Killing assays by polymorphonuclear cells (neutrophils)
Fresh PMNs were resuspended in RPMI 1640. Opsonized C. glabrata cells (50% normal human serum at 370C for 30 minutes) were incubated with 106 PMNs at an MOI of 50:1 (neutrophil:yeast) in 1 mL of RPMI 1640 medium containing 5% human serum at 37° C20. After 2-h of incubation, PMNs were lysed with sterile water, serial 10-fold dilutions were made, and colony counts were enumerated. Fungicidal activity was calculated as the percent of survival of C. glabrata after 2-h incubation with neutrophils. Experiments were performed in triplicate and repeated at least twice.
Yeast was grown overnight in Synthetic Complete Medium (SC medium) at 30 °C with 250 rpm shaking. Cells were washed twice with 1XPBS and adjusted to 5 × 103/mL. Paraquat (Fisher Scientific USPST740AS) was added to desired concentrations. After 1 hour incubation at 37 °C with 750 rpm shaking, serial 10-fold dilutions were made, and colony counts enumerated after 48 h incubation at 300C.
Mouse model of disseminated candidiasis
CD1 mice (purchased from Envigo, 4–6 weeks old, 1:1 male:female) were maintained in a specific-pathogen-free (SPF) environment at an American Association for the Accreditation of Laboratory Animal Care-accredited animal facility at the University of Pittsburgh. All mice were co-housed at 5 mice maximum in each cage. Animals were assigned randomly to experimental groups. The mice were infected via tail vein injection with 1.5 × 108 or 1 × 107 CFU C. glabrata strains (mortality and tissue burden determinations, respectively). For mortality studies, mice were followed for 21 days; none showed signs of illness. For tissue burden studies, mice were euthanized and livers, kidneys and spleens harvested on days 1, 3, and 7. Organs were homogenized and dilutions plated for total CFU counts on YPD. Colonies were counted after 48–72 h of incubation at 30 °C.
Spiking of sterile blood culture bottles
Stock of strain J1 was prepared from the colony originally isolated from the positive blood culture and stored at −80 °C. We streaked J1 to isolation from stock on SD agar overnight at 30 °C. A single colony was selected and a 100 CFU/mL suspension was prepared in saline. We inoculated 50 µL suspension into a sterile culture bottle (Fisher Scientific BD BACTEC Plus Aerobic medium BD442023) that contained 5 mL blood (~1 CFU/mL), and incubated at 30 °C with shaking at 225 rpm for 48 h. Ten microliters of culture were streaked on an SDA plate, and incubated at 30 °C for 48 hrs. Single strains were isolated from 10 randomly chosen individual colonies, and incubated in 10 mL YPD at 30 °C overnight for gDNA extraction.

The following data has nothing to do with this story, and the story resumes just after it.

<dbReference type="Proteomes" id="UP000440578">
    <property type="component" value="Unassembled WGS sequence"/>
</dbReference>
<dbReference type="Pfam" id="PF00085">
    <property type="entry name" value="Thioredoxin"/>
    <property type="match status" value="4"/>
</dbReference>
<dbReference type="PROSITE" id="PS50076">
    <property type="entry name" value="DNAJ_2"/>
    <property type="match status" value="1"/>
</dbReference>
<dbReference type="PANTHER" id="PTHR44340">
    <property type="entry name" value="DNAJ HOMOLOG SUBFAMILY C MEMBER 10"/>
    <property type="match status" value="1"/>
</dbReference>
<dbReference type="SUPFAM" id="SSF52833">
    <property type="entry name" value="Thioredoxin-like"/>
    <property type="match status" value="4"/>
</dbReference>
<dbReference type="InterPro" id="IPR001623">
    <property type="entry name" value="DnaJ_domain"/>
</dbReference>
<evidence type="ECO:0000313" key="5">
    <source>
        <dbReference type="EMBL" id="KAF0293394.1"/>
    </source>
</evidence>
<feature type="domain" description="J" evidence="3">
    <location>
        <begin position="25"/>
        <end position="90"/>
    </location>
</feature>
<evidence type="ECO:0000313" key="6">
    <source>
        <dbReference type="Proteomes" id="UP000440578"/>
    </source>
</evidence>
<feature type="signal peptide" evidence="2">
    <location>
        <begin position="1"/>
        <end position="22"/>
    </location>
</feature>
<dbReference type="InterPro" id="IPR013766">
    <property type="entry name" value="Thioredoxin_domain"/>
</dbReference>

MICs and CFU/mL were log-transformed prior to statistical analysis. Data are presented as means and standard error for symmetric data and as medians and interquartile ranges (IQR) for asymmetric data. Statistical analyses were performed using GraphPad Prism version 9.1.2. Student t-test or Mann-Whitney U tests were used for comparisons of 2 groups, and one-way ANOVA or Kruskal-Wallis for comparisons of >2 groups. Survival curves were calculated according to the Kaplan-Meier method using Prism and compared using Newman-Keuls analysis. For all analyses, p < 0.05 (two-tailed) was considered significant.
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All software and programs used in this study and the custom nextflow pipeline script are publicly available at https://doi.org/10.6084/m9.figshare.23596599.
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This project was supported by NIH grants R21AI160098 (M.H.N.), R21AI152018 (C.J.C.), and 1U54GH009824 and 1R01AI170111-01 (C.L.D.), and U.S. Department of Veterans Affairs Merit grant 1I01BX001955 (C.J.C.). This project was supported in part by the University of Pittsburgh Center for Research Computing, RRID:SCR_022735, through the resources provided. Specifically, the work used the HTC cluster, which is supported by NIH award number S10OD028483. We acknowledge the assistance of Fanping Mu and the entire CRC staff. We are grateful to Mohammed Khalfan from New York University for the publicly available Nextflow variant calling pipeline, which served as the foundation to build our Candida variant calling pipeline.
The authors declare no competing interests.
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Badrane, H., Cheng, S., Dupont, C.L. et al. Genotypic diversity and unrecognized antifungal resistance among populations of Candida glabrata from positive blood cultures. Nat Commun 14, 5918 (2023). https://doi.org/10.1038/s41467-023-41509-x